Iris Recognition: There’s No Escape with New Security Cameras
We posted an article a few weeks ago about Professor Marc Christensen’s work at Southern Methodist University working with iris scanning and security. The Pentagon has issued funding to Christensen’s team at the university in an effort to provide better security and accurate identification of potential suspects. Creating a discrete scanning technology for non-cooperative people is quite a challenge, and you’d think that someone could easily avoid an iris scan. But the work at Southern Methodist University makes it impossible to dodge the scan, even if you keep your head down while walking past high-tech security cameras.
Electrical engineers at SMU first created the cameras with funding from Darpa, the Pentagon’s research agency. They are calling the camera Panoptes, and the device uses a series of low-resolution sensors to create a singe high-resolution image that can be captured with a lightweight, ultra-slim camera. As the cameras don’t have a lens, they can be produced extremely thin.
The Pentagon has issued another $1.6 million for Christensen and his team at SMU to merge the cameras with active illumination and handheld Pico projection devices. Photos captured on the slim devices can be then transformed for large format viewing, making better scanning possible.
Christensen hopes the latest technology will let them do even more than what a regular lens can do, with enhanced resolution and 3-D imagery at better, more accurate levels. The new devices should create a robust 3-D image useful for seeing in caves and dark urban areas, and importantly, for the creation of “versatile ‘non-cooperative’ iris-detection security cameras.”
This means a camera with the ability to scan your iris even if you don’t want it to be scanned. The new innovation for Panoptes is called Smart-Iris, and it’s being developed in conjunction with another professor at SMU who specializes in biometric identification. Smart-Iris is supposed to eliminate problems like glare, eyelashes, dim lighting, and an unwillingness to stop and stare directly into a dedicated iris-detection camera. The device can zero in on a face, no matter the angle or rate of movement, and then focus right on the iris. A wall-mounted Panoptes camera, for example, could scan a long line of people, and they wouldn’t necessarily notice it was happening.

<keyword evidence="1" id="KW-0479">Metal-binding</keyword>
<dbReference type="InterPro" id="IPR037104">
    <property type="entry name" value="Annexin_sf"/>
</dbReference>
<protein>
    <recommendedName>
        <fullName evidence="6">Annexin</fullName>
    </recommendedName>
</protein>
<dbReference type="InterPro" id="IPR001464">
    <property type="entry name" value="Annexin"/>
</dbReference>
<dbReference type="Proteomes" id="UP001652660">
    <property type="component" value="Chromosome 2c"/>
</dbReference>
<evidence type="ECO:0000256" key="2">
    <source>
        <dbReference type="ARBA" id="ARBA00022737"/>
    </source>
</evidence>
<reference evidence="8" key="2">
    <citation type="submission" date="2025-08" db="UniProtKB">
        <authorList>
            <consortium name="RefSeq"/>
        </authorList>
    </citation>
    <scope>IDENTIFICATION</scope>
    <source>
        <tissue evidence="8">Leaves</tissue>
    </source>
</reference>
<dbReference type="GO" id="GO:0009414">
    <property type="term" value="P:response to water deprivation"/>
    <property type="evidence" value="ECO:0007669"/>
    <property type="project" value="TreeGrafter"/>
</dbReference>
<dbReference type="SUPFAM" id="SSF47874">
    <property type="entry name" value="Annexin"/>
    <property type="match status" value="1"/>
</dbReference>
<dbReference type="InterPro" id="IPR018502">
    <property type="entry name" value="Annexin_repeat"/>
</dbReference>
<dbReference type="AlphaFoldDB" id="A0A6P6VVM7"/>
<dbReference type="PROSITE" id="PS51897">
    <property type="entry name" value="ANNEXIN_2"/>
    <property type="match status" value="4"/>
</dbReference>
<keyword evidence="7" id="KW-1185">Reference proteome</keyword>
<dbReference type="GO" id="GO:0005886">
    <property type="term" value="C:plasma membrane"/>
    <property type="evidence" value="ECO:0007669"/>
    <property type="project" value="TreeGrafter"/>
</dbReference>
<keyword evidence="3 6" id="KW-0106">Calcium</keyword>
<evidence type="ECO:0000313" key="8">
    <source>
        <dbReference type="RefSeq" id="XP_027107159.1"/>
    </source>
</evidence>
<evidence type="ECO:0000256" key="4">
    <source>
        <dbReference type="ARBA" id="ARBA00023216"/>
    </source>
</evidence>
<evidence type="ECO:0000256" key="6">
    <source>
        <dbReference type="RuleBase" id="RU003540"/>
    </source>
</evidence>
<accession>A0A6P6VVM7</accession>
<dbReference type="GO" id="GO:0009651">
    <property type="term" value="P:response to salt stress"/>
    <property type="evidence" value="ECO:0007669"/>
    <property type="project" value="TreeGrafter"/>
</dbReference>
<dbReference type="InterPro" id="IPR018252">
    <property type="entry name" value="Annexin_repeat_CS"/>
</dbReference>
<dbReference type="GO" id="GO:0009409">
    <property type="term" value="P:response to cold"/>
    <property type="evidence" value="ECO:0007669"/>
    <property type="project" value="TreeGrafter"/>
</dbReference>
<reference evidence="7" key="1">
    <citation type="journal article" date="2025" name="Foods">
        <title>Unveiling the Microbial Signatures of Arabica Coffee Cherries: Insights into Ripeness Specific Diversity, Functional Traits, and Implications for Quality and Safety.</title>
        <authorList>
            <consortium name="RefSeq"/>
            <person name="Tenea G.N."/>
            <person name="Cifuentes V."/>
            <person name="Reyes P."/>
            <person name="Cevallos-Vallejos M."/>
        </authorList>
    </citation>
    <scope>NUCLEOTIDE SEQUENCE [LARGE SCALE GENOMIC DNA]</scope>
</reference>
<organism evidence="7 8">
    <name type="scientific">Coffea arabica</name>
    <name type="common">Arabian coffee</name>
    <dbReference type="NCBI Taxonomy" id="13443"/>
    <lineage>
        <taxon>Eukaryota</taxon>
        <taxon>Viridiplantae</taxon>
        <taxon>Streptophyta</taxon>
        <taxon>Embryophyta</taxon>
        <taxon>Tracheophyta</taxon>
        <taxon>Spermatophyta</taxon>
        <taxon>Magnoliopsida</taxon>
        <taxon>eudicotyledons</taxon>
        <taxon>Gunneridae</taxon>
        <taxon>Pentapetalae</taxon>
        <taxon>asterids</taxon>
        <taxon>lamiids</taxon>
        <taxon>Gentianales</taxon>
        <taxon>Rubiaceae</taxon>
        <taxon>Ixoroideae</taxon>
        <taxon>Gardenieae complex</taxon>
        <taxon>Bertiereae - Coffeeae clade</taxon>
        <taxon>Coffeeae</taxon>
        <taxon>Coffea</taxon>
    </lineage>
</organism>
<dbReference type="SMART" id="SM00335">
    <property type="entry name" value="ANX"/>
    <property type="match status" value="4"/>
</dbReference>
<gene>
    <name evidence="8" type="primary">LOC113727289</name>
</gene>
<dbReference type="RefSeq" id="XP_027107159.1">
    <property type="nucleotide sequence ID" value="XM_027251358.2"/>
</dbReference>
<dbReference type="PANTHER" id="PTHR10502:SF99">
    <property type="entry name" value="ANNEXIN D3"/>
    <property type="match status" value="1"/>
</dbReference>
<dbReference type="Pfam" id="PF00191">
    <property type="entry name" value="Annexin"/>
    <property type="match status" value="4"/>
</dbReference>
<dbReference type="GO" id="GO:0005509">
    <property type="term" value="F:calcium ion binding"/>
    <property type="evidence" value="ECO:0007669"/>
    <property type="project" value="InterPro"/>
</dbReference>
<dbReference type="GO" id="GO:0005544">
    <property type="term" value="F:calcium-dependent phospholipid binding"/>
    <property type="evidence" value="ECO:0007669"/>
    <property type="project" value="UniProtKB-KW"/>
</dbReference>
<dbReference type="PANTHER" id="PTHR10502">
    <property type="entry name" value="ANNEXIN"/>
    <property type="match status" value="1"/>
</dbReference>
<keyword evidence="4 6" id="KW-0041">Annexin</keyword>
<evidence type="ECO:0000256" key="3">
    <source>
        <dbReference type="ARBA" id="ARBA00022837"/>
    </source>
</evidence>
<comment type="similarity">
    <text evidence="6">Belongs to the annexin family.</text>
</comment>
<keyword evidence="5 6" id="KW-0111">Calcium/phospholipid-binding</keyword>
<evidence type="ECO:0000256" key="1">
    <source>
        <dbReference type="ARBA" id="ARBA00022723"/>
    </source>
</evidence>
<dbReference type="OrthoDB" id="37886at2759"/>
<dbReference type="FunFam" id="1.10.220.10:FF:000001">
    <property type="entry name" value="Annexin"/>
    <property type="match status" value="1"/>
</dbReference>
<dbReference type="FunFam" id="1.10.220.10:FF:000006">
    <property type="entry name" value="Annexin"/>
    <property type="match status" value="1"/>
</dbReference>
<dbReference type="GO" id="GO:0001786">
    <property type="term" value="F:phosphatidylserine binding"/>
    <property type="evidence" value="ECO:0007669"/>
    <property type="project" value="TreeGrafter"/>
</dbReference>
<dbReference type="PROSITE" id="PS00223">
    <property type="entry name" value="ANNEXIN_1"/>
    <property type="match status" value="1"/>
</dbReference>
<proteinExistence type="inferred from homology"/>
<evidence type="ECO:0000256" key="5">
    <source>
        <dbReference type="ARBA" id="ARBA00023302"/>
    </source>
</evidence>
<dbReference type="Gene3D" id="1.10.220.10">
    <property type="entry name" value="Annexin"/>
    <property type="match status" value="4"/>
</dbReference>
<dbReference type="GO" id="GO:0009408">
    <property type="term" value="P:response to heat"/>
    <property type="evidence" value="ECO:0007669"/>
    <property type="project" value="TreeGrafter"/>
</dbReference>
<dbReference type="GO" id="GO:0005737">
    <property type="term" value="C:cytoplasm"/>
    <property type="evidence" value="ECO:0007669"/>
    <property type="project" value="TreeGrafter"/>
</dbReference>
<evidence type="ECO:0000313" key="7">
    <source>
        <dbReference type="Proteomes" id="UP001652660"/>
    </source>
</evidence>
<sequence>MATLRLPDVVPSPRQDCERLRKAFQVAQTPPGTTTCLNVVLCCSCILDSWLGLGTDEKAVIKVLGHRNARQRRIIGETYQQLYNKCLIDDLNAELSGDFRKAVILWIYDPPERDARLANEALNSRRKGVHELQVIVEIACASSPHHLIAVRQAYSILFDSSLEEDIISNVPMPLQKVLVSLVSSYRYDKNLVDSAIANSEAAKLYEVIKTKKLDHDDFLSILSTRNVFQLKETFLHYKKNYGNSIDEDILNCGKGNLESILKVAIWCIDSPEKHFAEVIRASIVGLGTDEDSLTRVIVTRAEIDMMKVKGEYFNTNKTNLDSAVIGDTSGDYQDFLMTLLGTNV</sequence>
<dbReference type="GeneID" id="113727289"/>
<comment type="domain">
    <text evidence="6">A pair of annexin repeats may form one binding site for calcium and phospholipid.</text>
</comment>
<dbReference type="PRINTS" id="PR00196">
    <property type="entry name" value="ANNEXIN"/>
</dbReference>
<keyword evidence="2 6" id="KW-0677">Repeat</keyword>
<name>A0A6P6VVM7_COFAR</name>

Of course, there are privacy and ethical issues that come hand in hand with any biometric scanning device, camera, or public observation technology, especially when it’s inelective. These will need to be worked out at some point. But for now, it’s interesting news for the biometrics, eye tracking, and iris scanning worlds.
See the original article posted at Wired.com:
Darpa’s Beady-Eyed Camera Spots the ‘Non-Cooperative’
- Iris Recognition That Detects Hostiles Being Developed for Darpa
- Beware of Problems With Iris Recognition
- Homeland Security to Start Testing Iris Recognition
- Iris Recognition: Biometric Security in Mexico
- Iris Recognition is Advancing. Could It Help Eye Tracking?
- The All-In-One AOptix Face and Iris Recognition System
- Iris Recognition: The Fingerprint of the Eye
- Eye Tracking: Iris Scanning to be the Ultimate Reference Point?
- Iris Recognition at a Greater Distance
- Eye Tracking: Iris Scanning Is Coming, Like It Or Not